Predictions for 2019- Politics


#103

Another thing that struck me while reading, I wonder how many on this site have worked or know Irish people that have worked abroad illegally? I have and know hundreds, I worked in both Spain and the States illegally, loads of my friends and neighbours left Ireland in the mids 70s to the mid 80s, almost all of them worked for a period of time without permits etc, most worked long hours and did jobs for less pay than the locals were willing to work at or for. Most of them eventually either came home or got their situation sorted out.
I don’t remember anyone in Ireland at the time complaining about them going abroad to look for a better life, in fact I remember people feeling sorry for them and wishing them well . I remember people saying things like " Isn`t great that they have GAA or whatever in Boston so the poor lads don’t feel homesick", But if immigrants in Ireland cling to their culture, we are told they are refusing integrate.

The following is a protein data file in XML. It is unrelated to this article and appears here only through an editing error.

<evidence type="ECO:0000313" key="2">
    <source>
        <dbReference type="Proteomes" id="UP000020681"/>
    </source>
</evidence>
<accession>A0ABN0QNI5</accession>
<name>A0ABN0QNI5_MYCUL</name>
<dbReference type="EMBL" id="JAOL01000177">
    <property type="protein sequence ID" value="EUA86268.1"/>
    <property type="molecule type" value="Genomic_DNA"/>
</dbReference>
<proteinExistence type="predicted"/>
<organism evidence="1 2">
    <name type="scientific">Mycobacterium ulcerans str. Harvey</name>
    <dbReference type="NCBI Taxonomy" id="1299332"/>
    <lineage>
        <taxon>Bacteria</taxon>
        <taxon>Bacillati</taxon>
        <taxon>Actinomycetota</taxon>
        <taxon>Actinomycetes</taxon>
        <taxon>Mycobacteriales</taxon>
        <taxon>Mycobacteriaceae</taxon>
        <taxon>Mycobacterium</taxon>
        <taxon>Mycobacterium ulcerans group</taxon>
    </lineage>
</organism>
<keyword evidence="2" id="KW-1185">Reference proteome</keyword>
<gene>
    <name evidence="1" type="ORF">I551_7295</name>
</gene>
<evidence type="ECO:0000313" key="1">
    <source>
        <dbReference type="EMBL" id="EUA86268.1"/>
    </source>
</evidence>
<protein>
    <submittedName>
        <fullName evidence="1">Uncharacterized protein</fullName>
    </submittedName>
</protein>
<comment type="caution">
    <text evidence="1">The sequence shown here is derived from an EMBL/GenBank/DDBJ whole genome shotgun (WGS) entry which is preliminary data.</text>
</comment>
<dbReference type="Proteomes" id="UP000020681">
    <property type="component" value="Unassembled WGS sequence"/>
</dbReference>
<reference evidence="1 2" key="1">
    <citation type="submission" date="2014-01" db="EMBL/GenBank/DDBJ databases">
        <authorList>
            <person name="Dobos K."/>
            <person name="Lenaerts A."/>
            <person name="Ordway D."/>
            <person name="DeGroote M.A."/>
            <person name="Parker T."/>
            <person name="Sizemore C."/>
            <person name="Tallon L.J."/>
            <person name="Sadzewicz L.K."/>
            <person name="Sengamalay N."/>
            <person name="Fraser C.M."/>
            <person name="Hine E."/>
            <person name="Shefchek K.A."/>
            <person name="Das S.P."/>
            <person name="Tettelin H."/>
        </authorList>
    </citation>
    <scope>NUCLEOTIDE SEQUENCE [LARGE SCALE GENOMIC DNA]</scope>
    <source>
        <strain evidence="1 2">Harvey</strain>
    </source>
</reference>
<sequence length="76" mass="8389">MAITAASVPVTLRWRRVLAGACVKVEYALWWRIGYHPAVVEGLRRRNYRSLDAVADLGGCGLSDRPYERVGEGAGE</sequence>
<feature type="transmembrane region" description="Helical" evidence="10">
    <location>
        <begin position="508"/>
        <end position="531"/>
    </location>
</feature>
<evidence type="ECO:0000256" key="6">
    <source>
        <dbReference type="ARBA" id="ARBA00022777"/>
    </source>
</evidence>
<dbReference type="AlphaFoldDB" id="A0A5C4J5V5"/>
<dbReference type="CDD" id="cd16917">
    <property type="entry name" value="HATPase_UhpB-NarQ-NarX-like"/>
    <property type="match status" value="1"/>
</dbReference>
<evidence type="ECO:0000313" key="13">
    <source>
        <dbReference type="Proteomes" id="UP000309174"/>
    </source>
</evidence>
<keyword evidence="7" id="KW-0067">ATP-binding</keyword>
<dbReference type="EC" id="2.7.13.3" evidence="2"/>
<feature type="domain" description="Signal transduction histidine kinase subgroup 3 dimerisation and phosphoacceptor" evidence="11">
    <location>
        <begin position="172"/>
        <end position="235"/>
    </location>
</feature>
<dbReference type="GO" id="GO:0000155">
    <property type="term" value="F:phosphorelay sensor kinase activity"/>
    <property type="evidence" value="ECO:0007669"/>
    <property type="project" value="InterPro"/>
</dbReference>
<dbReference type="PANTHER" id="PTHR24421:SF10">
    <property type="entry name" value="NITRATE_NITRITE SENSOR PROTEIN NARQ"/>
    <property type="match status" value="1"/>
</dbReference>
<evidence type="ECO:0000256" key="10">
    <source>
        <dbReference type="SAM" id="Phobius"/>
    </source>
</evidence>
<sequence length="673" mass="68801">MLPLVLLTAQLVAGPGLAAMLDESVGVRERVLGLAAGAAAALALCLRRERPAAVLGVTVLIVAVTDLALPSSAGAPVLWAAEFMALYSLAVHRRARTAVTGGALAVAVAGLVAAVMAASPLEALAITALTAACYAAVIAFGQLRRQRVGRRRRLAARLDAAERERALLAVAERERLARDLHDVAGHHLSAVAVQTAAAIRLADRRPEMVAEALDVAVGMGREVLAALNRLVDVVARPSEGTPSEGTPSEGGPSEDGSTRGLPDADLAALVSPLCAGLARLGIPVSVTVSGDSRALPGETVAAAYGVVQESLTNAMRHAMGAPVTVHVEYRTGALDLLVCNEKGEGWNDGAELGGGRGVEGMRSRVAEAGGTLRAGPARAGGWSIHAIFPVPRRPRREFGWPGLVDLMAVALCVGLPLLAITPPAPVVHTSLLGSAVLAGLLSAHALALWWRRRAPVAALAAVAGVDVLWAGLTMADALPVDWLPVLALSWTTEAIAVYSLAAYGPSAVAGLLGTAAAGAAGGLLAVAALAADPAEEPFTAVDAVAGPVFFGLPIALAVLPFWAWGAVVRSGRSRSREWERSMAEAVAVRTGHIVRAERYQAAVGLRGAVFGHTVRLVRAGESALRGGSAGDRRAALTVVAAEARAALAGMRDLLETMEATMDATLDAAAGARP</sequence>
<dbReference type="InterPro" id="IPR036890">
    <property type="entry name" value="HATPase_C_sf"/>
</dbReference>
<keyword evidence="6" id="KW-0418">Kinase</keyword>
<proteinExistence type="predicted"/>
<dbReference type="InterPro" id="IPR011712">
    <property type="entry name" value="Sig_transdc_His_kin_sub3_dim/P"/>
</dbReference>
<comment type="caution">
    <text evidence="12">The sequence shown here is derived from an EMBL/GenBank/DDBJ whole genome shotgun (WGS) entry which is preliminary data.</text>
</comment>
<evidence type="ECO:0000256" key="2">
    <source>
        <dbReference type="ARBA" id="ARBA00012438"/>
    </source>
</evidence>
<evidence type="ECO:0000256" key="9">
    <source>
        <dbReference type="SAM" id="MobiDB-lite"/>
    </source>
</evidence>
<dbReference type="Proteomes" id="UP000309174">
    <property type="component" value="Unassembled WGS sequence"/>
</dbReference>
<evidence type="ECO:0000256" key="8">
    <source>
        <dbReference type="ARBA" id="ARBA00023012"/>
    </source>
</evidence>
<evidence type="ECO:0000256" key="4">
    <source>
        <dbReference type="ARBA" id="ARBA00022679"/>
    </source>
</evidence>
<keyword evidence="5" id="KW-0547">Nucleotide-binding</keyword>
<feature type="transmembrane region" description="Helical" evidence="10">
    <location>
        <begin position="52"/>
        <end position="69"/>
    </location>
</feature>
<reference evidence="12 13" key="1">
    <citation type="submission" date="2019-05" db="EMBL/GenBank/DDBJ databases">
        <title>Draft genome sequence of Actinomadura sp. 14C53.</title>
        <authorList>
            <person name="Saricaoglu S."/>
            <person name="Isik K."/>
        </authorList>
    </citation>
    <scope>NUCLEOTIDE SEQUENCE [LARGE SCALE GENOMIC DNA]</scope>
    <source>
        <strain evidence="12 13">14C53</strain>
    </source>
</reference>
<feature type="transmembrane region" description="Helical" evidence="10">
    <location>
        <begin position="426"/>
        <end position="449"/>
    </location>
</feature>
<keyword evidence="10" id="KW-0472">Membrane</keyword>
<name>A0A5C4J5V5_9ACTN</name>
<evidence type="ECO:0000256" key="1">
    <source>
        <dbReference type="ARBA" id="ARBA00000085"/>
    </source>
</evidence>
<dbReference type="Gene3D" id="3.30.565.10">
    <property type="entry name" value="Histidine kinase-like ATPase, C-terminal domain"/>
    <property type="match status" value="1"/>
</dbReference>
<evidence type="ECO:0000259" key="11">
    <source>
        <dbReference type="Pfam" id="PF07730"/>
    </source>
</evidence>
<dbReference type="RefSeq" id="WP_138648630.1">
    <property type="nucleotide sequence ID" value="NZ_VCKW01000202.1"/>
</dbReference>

#104

Spot on @bigp. Anyone who has had through necessity go to work abroad should know the first thing you cling to is your irishness, I knew a few lads that worked on sites and had no gra for education try to use the cuapla focail.

The handful of people not born hear is insignificant compared to the millions of irish born living all over the world.


#105

Was he saying they had a better work ethic? Thats my experience but then the lazy poles hardly get this far.


#106

As far as I can recall, he wasn’t belittling the Poles, etc…
My point was more about the fact that the English foreigner and himself had the same native language and, therefore, were looked upon as being the same. The “boss” I mention would be an industry professional and native of Santry.


#107

Gettcha